If the plan is completed, then it will be part of a 2015 Vail Resorts announcement that it would dedicate $30 million to workforce housing in communities where it operates.
Q: How long has Vail Resorts owned that land?
A: The company has owned the property since 1961, back when Vail Resorts was Vail Associates, before the Vail ski area opened. Despite that long ownership, the property was misidentified as belonging to the Colorado Department of Transportation in Vail’s 1994 Comprehensive Open Lands Plan.
Speaking of that plan …
The parcel is identified in the Open Lands Plan. On the other hand, every vacant parcel in town at the time was identified in that plan.
The plan’s recommendation was to work a deal to acquire the land or trade development rights from that parcel to other land in town, with an eye toward using the parcel as open space.
While land use plans are valuable, those plans are advisory and don’t have the force of law.
Vail Community Development Department Director George Ruther said the original open lands plan, which is now being updated, “provides a framework for future policy.”
Ruther added that a lot of the town’s open space strategy has been guided by that plan over the past two decades. Still, a lot has changed in Vail since 1994.
“That’s the importance of keeping (plans) updated,” Ruther said, adding that changed circumstances can be reasons to deviate from a plan’s recommendations.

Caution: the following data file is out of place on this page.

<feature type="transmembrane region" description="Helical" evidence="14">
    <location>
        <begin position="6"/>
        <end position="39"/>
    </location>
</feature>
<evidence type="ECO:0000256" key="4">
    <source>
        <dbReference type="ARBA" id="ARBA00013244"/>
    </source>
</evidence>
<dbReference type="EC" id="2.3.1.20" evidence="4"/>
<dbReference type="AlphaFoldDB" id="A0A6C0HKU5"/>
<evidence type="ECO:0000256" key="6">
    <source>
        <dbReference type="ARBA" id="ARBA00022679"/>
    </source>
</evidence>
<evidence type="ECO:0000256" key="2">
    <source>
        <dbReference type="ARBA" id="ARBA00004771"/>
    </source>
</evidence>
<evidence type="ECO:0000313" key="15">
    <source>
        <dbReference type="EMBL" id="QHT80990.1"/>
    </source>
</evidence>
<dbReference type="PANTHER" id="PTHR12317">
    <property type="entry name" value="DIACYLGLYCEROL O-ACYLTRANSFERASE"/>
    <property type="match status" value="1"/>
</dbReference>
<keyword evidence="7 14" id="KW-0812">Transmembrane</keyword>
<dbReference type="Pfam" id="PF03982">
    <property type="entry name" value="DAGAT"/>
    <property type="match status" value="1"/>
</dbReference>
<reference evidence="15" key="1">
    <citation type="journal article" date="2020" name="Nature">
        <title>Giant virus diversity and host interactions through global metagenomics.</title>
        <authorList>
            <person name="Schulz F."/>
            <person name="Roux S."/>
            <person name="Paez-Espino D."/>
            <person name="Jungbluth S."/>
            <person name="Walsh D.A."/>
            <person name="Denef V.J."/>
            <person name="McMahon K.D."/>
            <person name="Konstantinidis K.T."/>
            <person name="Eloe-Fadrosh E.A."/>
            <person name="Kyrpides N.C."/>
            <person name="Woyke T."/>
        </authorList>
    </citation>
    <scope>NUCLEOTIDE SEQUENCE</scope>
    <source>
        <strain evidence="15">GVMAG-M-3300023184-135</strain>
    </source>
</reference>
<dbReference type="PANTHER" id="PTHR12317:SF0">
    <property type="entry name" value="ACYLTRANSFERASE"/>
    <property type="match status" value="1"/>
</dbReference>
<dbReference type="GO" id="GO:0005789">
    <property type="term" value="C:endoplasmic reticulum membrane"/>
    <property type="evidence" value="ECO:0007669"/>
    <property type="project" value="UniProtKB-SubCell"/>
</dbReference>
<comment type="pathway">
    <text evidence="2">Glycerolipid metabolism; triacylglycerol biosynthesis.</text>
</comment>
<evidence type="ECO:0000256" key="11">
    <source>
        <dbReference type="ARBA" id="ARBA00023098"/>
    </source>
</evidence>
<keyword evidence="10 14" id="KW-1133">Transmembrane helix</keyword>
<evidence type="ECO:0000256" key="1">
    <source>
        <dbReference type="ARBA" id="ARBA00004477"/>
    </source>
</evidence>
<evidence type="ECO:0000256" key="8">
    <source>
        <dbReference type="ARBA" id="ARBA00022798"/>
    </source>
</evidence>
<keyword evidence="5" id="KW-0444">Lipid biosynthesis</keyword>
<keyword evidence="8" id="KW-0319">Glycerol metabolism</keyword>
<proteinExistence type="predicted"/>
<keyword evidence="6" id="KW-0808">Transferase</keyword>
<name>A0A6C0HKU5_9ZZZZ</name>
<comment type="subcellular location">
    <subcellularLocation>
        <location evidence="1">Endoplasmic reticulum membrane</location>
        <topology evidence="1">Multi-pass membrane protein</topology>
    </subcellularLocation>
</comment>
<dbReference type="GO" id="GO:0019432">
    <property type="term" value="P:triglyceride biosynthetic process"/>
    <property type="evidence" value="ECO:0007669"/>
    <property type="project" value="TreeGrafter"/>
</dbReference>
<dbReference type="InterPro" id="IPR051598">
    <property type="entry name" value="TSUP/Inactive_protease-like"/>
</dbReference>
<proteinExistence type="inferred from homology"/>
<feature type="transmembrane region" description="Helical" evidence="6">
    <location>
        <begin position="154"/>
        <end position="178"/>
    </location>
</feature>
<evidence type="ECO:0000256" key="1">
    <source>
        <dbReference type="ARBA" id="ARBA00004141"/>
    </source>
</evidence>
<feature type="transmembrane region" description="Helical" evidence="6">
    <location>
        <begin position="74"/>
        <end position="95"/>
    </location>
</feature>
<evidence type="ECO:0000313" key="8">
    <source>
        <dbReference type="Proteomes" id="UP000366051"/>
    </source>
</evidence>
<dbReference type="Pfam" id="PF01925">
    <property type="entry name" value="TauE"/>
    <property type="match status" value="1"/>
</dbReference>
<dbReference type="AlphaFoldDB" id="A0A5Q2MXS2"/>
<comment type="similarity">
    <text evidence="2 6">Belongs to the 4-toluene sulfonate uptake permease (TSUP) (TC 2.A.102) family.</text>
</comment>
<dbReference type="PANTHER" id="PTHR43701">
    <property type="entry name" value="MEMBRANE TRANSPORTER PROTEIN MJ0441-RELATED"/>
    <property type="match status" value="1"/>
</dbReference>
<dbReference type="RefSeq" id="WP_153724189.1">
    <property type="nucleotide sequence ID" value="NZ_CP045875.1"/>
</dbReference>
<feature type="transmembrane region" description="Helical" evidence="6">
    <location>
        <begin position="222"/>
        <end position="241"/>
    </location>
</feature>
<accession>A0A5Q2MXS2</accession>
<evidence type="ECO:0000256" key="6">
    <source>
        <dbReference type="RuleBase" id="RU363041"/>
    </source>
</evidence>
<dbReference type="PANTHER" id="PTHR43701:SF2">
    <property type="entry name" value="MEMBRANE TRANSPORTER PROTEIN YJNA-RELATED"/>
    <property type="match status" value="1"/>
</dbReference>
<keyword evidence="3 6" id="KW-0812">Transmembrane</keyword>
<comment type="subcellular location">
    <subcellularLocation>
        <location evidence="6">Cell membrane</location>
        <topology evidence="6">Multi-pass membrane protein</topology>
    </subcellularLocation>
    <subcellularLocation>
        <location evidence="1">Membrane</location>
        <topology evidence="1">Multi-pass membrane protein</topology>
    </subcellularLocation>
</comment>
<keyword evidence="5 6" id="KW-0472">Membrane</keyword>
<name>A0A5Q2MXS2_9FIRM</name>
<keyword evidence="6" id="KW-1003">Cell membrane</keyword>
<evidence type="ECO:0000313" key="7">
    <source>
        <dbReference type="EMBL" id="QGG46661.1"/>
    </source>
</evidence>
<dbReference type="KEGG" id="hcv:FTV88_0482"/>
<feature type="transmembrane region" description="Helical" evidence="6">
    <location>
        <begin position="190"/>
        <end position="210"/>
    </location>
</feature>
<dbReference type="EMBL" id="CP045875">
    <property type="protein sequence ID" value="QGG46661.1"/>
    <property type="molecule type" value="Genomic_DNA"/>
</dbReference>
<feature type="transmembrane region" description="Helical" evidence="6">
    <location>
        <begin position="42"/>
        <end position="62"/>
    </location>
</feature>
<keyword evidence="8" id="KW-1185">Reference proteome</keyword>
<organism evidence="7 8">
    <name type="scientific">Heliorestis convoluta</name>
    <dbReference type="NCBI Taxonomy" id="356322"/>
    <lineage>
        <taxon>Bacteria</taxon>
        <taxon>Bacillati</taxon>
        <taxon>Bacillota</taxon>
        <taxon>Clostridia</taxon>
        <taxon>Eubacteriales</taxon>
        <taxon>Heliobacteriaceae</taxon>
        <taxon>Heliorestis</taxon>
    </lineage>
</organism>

Q: What about wildlife?
A: The parcel has bighorn sheep and elk habitat.
According to a wildlife report by Rick Thompson of Western Ecosystems, a private wildlife consulting firm, housing on the western portion of the parcel “would result in a further loss of winter range, but its location in an area whose habitat effectiveness has been reduced by existing human disturbance, and development should not result in any measurable change in habitat use or herd size.”
The report further states that about 75 percent of the parcel would remain available for continued winter use by elk.
In an email, Mike Porras, of Colorado Parks and Wildlife, wrote that the department hasn’t done a formal study of the Vail Resorts parcel.
State wildlife officials are often asked about a possible development’s effects on wildlife. Porras wrote that Colorado Parks and Wildlife “only provides recommendations, not mandates,” in land use issues.
But, Porras added, state wildlife officials sometimes “work with landowners to set aside tracts of private land for the benefit of wildlife.” Those efforts, he wrote, have been an effective way to “ensure wildlife is provided with healthy habitat.”
There are no current wildlife-protection agreements on the East Vail parcel.
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It’s fitting that Eagle County is proceeding through its reopening phases of COVID-19 in an analogy to ski run difficulties — green to blue to black. Monday marks the transition from the green beginner phase to the blue intermediate phase.